Join us for the February Disability Studies Program brown bag seminar!
Presenters: Stephen Meyers and Megan McCloskey
Friday, February 21, 12:00-1:00 pm
HUB 327 (The UW D Center)
All DS brown bag events are free and open to the public.
Megan’s talk: “Disability Inclusion at the UN: An Update on the Disability Inclusion Strategy”
Stephen's talk: Faculty-Student Research in Disability Inclusive Development
This past year, two undergraduate students and a DSP faculty member sought to learn whether or not local, Seattle-based non-governmental organizations doing mainstream human rights, humanitarian assistance, and international development work to actively include persons with disabilities in their policies and project implementation. They found that such organizations overwhelmingly fail to do so. Depth interviews revealed four major barriers to inclusion on the part of mainstream development NGOs: 1.) lack of awareness, 2.) belief that persons with disabilities constitute a separate focus area, 3.) assumption that the costs of inclusion are too high, and 4.) believing that others, such as governments or families, are responsible for ensuring access and accommodations, rather than the NGO itself.
The D Center (HUB 327) is mobility-aid accessible and a low-scent space. We will have CART captioning and we have requested ASL interpretation for this event.
Stephen Meyers, Ph.D., is an Assistant Professor in the Department of Law, Societies, and Justice and at the Jackson School of International Studies. Professor Meyers is also Core Faculty in the Disability Studies Program. His research focuses on associations of persons with disabilities working at the local level and their interactions with international organizations promoting the UN Convention on the Rights of Persons with Disabilities, which was passed in 2006.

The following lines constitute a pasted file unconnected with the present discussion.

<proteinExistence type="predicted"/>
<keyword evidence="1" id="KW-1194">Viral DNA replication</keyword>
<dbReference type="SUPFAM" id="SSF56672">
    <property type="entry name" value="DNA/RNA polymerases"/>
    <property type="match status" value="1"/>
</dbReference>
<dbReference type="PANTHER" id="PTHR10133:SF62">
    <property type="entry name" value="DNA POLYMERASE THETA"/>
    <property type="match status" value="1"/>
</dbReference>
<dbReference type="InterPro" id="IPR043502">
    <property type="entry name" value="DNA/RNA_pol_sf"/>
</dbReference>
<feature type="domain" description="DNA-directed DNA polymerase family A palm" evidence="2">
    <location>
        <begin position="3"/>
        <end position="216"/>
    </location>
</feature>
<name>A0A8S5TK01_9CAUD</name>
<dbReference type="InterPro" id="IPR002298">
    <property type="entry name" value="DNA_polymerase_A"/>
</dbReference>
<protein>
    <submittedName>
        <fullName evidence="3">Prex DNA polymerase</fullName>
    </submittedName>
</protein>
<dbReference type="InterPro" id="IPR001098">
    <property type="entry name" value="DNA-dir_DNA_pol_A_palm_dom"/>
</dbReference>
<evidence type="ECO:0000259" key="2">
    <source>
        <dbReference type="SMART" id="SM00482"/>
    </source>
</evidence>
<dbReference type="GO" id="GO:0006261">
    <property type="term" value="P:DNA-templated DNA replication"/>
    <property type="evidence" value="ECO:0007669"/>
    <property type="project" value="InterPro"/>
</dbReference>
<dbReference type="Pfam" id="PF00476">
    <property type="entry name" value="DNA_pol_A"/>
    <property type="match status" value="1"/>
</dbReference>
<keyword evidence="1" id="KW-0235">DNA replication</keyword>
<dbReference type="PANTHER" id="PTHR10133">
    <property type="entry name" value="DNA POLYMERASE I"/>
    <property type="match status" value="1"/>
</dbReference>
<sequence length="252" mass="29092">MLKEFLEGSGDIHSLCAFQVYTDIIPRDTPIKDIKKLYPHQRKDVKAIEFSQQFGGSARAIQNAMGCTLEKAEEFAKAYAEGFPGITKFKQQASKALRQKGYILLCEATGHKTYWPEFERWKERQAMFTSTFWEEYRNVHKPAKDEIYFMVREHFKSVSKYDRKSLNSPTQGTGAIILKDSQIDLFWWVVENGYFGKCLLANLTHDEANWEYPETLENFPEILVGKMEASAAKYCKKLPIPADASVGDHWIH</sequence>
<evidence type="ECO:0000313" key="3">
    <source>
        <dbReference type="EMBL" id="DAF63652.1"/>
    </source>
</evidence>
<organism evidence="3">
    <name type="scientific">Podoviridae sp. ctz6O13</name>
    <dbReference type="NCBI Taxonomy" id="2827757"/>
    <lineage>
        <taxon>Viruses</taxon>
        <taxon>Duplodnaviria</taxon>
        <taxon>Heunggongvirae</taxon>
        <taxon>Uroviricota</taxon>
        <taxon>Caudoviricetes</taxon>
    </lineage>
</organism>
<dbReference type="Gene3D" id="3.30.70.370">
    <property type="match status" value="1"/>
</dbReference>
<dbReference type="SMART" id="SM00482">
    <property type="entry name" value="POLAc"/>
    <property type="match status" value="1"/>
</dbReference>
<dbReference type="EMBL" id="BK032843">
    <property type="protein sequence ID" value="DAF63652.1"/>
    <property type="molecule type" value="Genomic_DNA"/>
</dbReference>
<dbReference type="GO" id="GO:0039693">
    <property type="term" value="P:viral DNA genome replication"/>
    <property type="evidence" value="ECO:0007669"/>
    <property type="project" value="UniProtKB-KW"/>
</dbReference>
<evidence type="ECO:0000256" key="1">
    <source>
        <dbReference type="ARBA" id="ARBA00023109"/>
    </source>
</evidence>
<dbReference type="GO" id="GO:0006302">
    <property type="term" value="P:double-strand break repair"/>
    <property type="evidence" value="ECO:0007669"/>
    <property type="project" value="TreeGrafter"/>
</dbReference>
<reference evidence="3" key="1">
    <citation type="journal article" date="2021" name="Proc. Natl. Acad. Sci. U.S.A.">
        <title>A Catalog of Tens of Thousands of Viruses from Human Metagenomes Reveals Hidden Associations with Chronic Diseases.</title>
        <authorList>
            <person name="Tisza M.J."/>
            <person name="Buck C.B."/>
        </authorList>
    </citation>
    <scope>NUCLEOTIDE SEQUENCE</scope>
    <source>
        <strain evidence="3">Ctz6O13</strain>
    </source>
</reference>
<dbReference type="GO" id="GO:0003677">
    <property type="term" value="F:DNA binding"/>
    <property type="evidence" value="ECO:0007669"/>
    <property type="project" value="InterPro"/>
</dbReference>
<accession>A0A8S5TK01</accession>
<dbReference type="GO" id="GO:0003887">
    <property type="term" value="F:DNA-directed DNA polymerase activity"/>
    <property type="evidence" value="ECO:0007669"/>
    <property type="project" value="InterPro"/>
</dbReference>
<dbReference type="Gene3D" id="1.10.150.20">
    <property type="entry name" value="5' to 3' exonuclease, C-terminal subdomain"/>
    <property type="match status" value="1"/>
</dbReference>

Megan McCloskey is completing a PhD in law at UW. She is Senior Fellow with the Disability Inclusive Development Initiative at the International Policy Institute in the Jackson School of International Studies, and Fellow at the Comparative Law and Society Studies (CLASS) Center. Her Harlan Hahn award supported her attendance at the Gender, Disability and Development Institute hosted by Mobility International USA July 22-25, 2019 in Eugene, Oregon. The GDDI brings together senior development professionals and participants in MIUSA’s Women’s Institute for Leadership and Development (WILD) to engage in dialogue about including women and girls with disabilities in development and humanitarian projects around the world. In addition to contributing to the development of an international collaborative research network of women working in the nexus of feminist advocacy and disability rights, the trip helped Megan to draft syllabi for proposed seminars on Feminist Theory, Disability and Law and Human Rights and Development.